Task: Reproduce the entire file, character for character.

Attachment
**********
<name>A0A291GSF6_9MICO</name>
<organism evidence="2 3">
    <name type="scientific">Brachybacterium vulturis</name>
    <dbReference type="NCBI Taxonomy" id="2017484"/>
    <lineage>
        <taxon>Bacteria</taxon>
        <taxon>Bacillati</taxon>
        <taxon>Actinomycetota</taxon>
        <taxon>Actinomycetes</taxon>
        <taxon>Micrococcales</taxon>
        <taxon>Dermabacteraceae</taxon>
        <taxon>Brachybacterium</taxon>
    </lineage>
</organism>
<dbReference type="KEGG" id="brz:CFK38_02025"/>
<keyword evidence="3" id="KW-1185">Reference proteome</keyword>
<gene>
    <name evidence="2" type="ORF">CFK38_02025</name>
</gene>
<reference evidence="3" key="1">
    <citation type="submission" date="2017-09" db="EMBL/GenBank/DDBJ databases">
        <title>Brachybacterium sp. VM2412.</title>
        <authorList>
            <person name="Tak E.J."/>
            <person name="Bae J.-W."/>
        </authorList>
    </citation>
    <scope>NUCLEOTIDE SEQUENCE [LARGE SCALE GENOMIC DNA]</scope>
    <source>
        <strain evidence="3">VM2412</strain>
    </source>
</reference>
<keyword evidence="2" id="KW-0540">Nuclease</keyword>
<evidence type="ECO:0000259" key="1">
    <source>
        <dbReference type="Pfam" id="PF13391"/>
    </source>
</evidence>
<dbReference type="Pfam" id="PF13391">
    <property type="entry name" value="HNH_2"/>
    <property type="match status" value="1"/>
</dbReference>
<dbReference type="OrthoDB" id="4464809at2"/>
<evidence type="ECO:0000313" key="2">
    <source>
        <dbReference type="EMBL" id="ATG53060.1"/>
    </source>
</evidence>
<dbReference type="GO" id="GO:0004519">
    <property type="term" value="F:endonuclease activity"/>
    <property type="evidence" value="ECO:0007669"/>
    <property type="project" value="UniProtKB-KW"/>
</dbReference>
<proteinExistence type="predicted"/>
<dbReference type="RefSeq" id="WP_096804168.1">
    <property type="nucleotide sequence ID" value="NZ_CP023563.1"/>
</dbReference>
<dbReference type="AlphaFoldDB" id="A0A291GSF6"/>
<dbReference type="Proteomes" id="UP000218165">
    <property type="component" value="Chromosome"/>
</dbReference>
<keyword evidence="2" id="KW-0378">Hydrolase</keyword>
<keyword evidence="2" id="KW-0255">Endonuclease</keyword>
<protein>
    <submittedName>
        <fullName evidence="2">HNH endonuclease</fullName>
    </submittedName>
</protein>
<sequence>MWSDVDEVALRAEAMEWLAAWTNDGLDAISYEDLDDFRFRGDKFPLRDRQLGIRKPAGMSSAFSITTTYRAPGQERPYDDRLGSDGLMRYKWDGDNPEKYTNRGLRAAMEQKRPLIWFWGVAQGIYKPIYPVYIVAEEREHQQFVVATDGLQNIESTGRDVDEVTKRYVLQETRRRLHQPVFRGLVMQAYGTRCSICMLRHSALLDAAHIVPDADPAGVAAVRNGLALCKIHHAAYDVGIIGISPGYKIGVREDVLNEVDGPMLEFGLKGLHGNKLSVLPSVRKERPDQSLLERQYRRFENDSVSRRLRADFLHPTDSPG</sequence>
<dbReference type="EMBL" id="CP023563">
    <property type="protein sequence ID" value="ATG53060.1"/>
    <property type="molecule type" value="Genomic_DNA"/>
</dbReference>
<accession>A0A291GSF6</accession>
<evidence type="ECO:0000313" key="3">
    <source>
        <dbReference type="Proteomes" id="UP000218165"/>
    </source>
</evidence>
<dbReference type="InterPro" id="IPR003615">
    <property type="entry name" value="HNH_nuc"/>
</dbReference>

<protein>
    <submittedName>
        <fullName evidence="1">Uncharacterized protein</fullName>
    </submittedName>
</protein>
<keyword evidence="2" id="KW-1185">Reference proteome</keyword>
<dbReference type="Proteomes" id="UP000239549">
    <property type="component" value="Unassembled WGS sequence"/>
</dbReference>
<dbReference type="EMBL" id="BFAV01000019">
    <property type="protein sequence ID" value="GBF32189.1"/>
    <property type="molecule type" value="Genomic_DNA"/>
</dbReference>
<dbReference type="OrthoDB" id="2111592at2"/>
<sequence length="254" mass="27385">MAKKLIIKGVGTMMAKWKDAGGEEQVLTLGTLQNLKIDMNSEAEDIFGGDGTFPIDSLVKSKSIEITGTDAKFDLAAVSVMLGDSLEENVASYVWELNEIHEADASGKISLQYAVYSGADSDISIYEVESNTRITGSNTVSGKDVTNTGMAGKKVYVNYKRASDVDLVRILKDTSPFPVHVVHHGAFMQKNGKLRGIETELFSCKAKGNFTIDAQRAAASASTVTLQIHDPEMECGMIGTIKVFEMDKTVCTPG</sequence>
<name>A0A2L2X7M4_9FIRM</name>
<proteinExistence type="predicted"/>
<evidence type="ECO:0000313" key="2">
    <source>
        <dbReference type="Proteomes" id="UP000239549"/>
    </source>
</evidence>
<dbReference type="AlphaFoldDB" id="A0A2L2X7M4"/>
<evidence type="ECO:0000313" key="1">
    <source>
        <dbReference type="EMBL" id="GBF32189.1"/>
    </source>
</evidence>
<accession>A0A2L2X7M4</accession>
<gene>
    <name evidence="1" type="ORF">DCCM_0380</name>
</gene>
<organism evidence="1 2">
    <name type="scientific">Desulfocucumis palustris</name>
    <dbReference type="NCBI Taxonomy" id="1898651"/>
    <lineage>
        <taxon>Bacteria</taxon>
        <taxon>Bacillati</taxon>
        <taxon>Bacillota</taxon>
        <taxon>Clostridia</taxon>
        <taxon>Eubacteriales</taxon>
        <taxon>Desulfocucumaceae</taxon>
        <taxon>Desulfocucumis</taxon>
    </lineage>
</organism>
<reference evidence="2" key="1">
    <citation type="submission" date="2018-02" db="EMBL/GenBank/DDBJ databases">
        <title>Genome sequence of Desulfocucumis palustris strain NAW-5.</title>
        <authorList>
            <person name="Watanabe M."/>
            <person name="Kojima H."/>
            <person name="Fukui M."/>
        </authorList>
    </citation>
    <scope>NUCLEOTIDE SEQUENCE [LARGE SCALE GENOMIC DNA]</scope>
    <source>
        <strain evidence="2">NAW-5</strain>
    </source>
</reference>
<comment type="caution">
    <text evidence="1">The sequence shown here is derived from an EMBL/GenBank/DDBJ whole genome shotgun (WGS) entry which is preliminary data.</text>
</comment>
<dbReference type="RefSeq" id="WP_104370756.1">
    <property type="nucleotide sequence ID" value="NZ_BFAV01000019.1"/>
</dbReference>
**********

<name>A0A291GSF6_9MICO</name>
<organism evidence="2 3">
    <name type="scientific">Brachybacterium vulturis</name>
    <dbReference type="NCBI Taxonomy" id="2017484"/>
    <lineage>
        <taxon>Bacteria</taxon>
        <taxon>Bacillati</taxon>
        <taxon>Actinomycetota</taxon>
        <taxon>Actinomycetes</taxon>
        <taxon>Micrococcales</taxon>
        <taxon>Dermabacteraceae</taxon>
        <taxon>Brachybacterium</taxon>
    </lineage>
</organism>
<dbReference type="KEGG" id="brz:CFK38_02025"/>
<keyword evidence="3" id="KW-1185">Reference proteome</keyword>
<gene>
    <name evidence="2" type="ORF">CFK38_02025</name>
</gene>
<reference evidence="3" key="1">
    <citation type="submission" date="2017-09" db="EMBL/GenBank/DDBJ databases">
        <title>Brachybacterium sp. VM2412.</title>
        <authorList>
            <person name="Tak E.J."/>
            <person name="Bae J.-W."/>
        </authorList>
    </citation>
    <scope>NUCLEOTIDE SEQUENCE [LARGE SCALE GENOMIC DNA]</scope>
    <source>
        <strain evidence="3">VM2412</strain>
    </source>
</reference>
<keyword evidence="2" id="KW-0540">Nuclease</keyword>
<evidence type="ECO:0000259" key="1">
    <source>
        <dbReference type="Pfam" id="PF13391"/>
    </source>
</evidence>
<dbReference type="Pfam" id="PF13391">
    <property type="entry name" value="HNH_2"/>
    <property type="match status" value="1"/>
</dbReference>
<dbReference type="OrthoDB" id="4464809at2"/>
<evidence type="ECO:0000313" key="2">
    <source>
        <dbReference type="EMBL" id="ATG53060.1"/>
    </source>
</evidence>
<dbReference type="GO" id="GO:0004519">
    <property type="term" value="F:endonuclease activity"/>
    <property type="evidence" value="ECO:0007669"/>
    <property type="project" value="UniProtKB-KW"/>
</dbReference>
<proteinExistence type="predicted"/>
<dbReference type="RefSeq" id="WP_096804168.1">
    <property type="nucleotide sequence ID" value="NZ_CP023563.1"/>
</dbReference>
<dbReference type="AlphaFoldDB" id="A0A291GSF6"/>
<dbReference type="Proteomes" id="UP000218165">
    <property type="component" value="Chromosome"/>
</dbReference>
<keyword evidence="2" id="KW-0378">Hydrolase</keyword>
<keyword evidence="2" id="KW-0255">Endonuclease</keyword>
<protein>
    <submittedName>
        <fullName evidence="2">HNH endonuclease</fullName>
    </submittedName>
</protein>
<sequence>MWSDVDEVALRAEAMEWLAAWTNDGLDAISYEDLDDFRFRGDKFPLRDRQLGIRKPAGMSSAFSITTTYRAPGQERPYDDRLGSDGLMRYKWDGDNPEKYTNRGLRAAMEQKRPLIWFWGVAQGIYKPIYPVYIVAEEREHQQFVVATDGLQNIESTGRDVDEVTKRYVLQETRRRLHQPVFRGLVMQAYGTRCSICMLRHSALLDAAHIVPDADPAGVAAVRNGLALCKIHHAAYDVGIIGISPGYKIGVREDVLNEVDGPMLEFGLKGLHGNKLSVLPSVRKERPDQSLLERQYRRFENDSVSRRLRADFLHPTDSPG</sequence>
<dbReference type="EMBL" id="CP023563">
    <property type="protein sequence ID" value="ATG53060.1"/>
    <property type="molecule type" value="Genomic_DNA"/>
</dbReference>
<accession>A0A291GSF6</accession>
<evidence type="ECO:0000313" key="3">
    <source>
        <dbReference type="Proteomes" id="UP000218165"/>
    </source>
</evidence>
<dbReference type="InterPro" id="IPR003615">
    <property type="entry name" value="HNH_nuc"/>
</dbReference>

<protein>
    <submittedName>
        <fullName evidence="1">Uncharacterized protein</fullName>
    </submittedName>
</protein>
<keyword evidence="2" id="KW-1185">Reference proteome</keyword>
<dbReference type="Proteomes" id="UP000239549">
    <property type="component" value="Unassembled WGS sequence"/>
</dbReference>
<dbReference type="EMBL" id="BFAV01000019">
    <property type="protein sequence ID" value="GBF32189.1"/>
    <property type="molecule type" value="Genomic_DNA"/>
</dbReference>
<dbReference type="OrthoDB" id="2111592at2"/>
<sequence length="254" mass="27385">MAKKLIIKGVGTMMAKWKDAGGEEQVLTLGTLQNLKIDMNSEAEDIFGGDGTFPIDSLVKSKSIEITGTDAKFDLAAVSVMLGDSLEENVASYVWELNEIHEADASGKISLQYAVYSGADSDISIYEVESNTRITGSNTVSGKDVTNTGMAGKKVYVNYKRASDVDLVRILKDTSPFPVHVVHHGAFMQKNGKLRGIETELFSCKAKGNFTIDAQRAAASASTVTLQIHDPEMECGMIGTIKVFEMDKTVCTPG</sequence>
<name>A0A2L2X7M4_9FIRM</name>
<proteinExistence type="predicted"/>
<evidence type="ECO:0000313" key="2">
    <source>
        <dbReference type="Proteomes" id="UP000239549"/>
    </source>
</evidence>
<dbReference type="AlphaFoldDB" id="A0A2L2X7M4"/>
<evidence type="ECO:0000313" key="1">
    <source>
        <dbReference type="EMBL" id="GBF32189.1"/>
    </source>
</evidence>
<accession>A0A2L2X7M4</accession>
<gene>
    <name evidence="1" type="ORF">DCCM_0380</name>
</gene>
<organism evidence="1 2">
    <name type="scientific">Desulfocucumis palustris</name>
    <dbReference type="NCBI Taxonomy" id="1898651"/>
    <lineage>
        <taxon>Bacteria</taxon>
        <taxon>Bacillati</taxon>
        <taxon>Bacillota</taxon>
        <taxon>Clostridia</taxon>
        <taxon>Eubacteriales</taxon>
        <taxon>Desulfocucumaceae</taxon>
        <taxon>Desulfocucumis</taxon>
    </lineage>
</organism>
<reference evidence="2" key="1">
    <citation type="submission" date="2018-02" db="EMBL/GenBank/DDBJ databases">
        <title>Genome sequence of Desulfocucumis palustris strain NAW-5.</title>
        <authorList>
            <person name="Watanabe M."/>
            <person name="Kojima H."/>
            <person name="Fukui M."/>
        </authorList>
    </citation>
    <scope>NUCLEOTIDE SEQUENCE [LARGE SCALE GENOMIC DNA]</scope>
    <source>
        <strain evidence="2">NAW-5</strain>
    </source>
</reference>
<comment type="caution">
    <text evidence="1">The sequence shown here is derived from an EMBL/GenBank/DDBJ whole genome shotgun (WGS) entry which is preliminary data.</text>
</comment>
<dbReference type="RefSeq" id="WP_104370756.1">
    <property type="nucleotide sequence ID" value="NZ_BFAV01000019.1"/>
</dbReference>